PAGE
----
As those of you who read my last blog know, my husband and I belong to a book club called "The Oracles." This year the theme was "family" – we read "Atonement" and "No Ordinary Time" and "Monkeys" (and more). (Ted Gleason, my Exeter teacher, made all the judicious selections.) At the end of the year (we're still following the school calendar) we have to write an essay. (If you heard the groans you'd think we were back in school.) This time I wrote about my Virginia grandparents and called the essay "Getting Away":
My cousin Mary, the musical one who lives on Vashon Island off the coast of Seattle, sent me an email this week. She wanted me to know she’d found a good home (a senior care center) for the grand piano that had once been our grandmother’s. It made Mary sad to give up the piano – it must have been in my grandparents’ house for almost fifty years and with Mary’s family for close to thirty. But, as Mary said, the piano had been silent for too long – she and her husband Jim were too busy playing their guitars, banjos, and mandolins.
That piano has traveled a long way. When we were little, my grandparents lived at Sherwood, in Virginia, in the foothills of the Blue Ridge. My sister and I spent at least a month there every summer and my cousins joined us for a good part of the time. My grandmother, the one we called Mamma, loved to play the piano in the late afternoon. The cousins (that would be Mary and her sister, my sister and I) would sing our hearts out. (Mary was the one with the really good voice.) There was a lot of Stephen Foster (Mamma grew up in Kentucky) and “Hello Dolly” and the Whiffenpoof song.
Mamma was a health nut – she mixed Tiger’s milk powder in her breakfast drink and ate health foods long before they became so popular. She was super fit – thanks, no doubt, to strict adherence to a Jack LaLanne Show’s routine. She made Pops (that was my grandfather) do his exercises every weekday morning while listening to the Jack LaLanne Show on television. However, Pops remained a hefty man all his life. Mamma taught us proper manners and good posture. She was far stricter than any of our parents on all counts, but what I remember most is being told to sit up straight and hold in my stomach.
Sometimes Mamma and Pops took us on long car trips – a picnic in the mountains or a summer theater in the evening. Pops loved to tell stories – they were all true, they all had to do with history, and they always lasted the entire car trip. Pops also loved to read and when he was home spent most of his time with a book in what I used to think was the most enormous comfortable green chair. (My sister has the chair now and it no longer looks quite so big.) If Pops was in a good mood we could climb into his lap and he’d give us what he called a Dutch rub – I have no idea where the term comes from. It refers to rubbing one’s knuckles (affectionately) across the top of a person’s head.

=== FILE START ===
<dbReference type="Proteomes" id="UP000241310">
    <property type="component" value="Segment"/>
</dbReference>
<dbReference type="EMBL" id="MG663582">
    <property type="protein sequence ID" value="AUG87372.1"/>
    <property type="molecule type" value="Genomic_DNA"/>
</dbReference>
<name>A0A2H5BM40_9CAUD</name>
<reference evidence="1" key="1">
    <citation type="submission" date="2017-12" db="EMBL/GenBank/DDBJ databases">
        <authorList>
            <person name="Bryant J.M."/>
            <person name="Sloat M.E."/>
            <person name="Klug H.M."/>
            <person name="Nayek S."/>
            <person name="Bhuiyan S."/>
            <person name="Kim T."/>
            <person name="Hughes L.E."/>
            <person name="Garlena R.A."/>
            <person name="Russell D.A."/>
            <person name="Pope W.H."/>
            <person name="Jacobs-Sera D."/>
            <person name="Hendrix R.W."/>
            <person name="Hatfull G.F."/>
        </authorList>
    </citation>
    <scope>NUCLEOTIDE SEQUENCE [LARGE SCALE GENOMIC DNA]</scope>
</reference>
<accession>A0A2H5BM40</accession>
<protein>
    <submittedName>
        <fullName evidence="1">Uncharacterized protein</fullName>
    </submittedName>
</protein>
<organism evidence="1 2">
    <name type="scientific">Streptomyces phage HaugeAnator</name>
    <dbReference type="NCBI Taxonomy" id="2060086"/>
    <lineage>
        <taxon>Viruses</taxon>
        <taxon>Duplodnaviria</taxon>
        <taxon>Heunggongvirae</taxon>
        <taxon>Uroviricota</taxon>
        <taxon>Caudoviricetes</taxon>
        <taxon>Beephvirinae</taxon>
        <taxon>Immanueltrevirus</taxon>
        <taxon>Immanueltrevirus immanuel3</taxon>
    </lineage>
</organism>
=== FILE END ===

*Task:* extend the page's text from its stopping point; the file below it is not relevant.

They also took us on long walks in the fields and through the forest to see the hidden graveyard. We cooked out in the stone fireplace by the lake – really a man-made pond but Mamma and Pops always called it a lake. Cook-outs were a big production as we had to transport the food (along with wire mesh contraptions to keep the flies away) down a steep hill.
In the afternoons we’d pile into a rowboat with Mamma at the helm, standing – the oar in hand. At five foot two she must have felt more in control if she stood. Once a summer we got to go skinny-dipping over by the dam.
The year I was turning nine Mamma and Pops asked me what I wanted for my birthday. I’d fallen in love with a tree, a beautiful willow with sweeping branches that reached out over the lake, drooping slightly so that the leaves skimmed the water, all-embracing. On a whim I said I’d like “a treehouse.” But I never thought for a second that anyone was about to build one So I added Nancy Drew books to my wish list.
When we arrived at Sherwood that summer there was a brand new shiny treehouse, tucked into the willow, freshly painted in a green enamel. When I opened the trapdoor and climbed in I found a box of Nancy Drew books. Talk about being made to feel like a princess or maybe “Queen for the Day” (a very popular TV show at the time).
If we weren’t in the treehouse we were playing Seven Steps Around the House and Kick the Can. Sometimes Mamma took us swimming in the neighbor’s pool. Mamma only did the sidestroke and, of course, she wore a bathing cap. On rainy days we played Nuts and Hearts. And, in the evenings, we watched the brilliant orange sun, round as a bubble, slowly dipping behind the mountains. We didn’t get to see that in Manhattan so the Virginia sunsets took our breath away.
The house was always full of flowers and there was a candy dish in the living room. We weren’t supposed to take from it but we did – just not too much. We drank a lot of iced tea with fresh mint. Sometimes Mamma and Pops gave big parties and the guests poured out onto the terrace. And once in a while at night after we were supposed to be in bed we found them dancing. The cabinet doors that hid the television were open and Lawrence Welk was doing his thing.
All this happened years ago, and yet it could have been just yesterday. Memory is a funny thing. Sieve-like, it makes the past present. But memory is also bludgeon-like – as it reminds us that the present will soon be past. “Life is short and we do not have too much time to gladden the hearts of those who travel the way with us. So be swift to love and make haste to be kind,” the preacher says. Memory, an omni-present voice speaking mostly in a soft whisper. Every so often its volume rises. Clear. Deafening.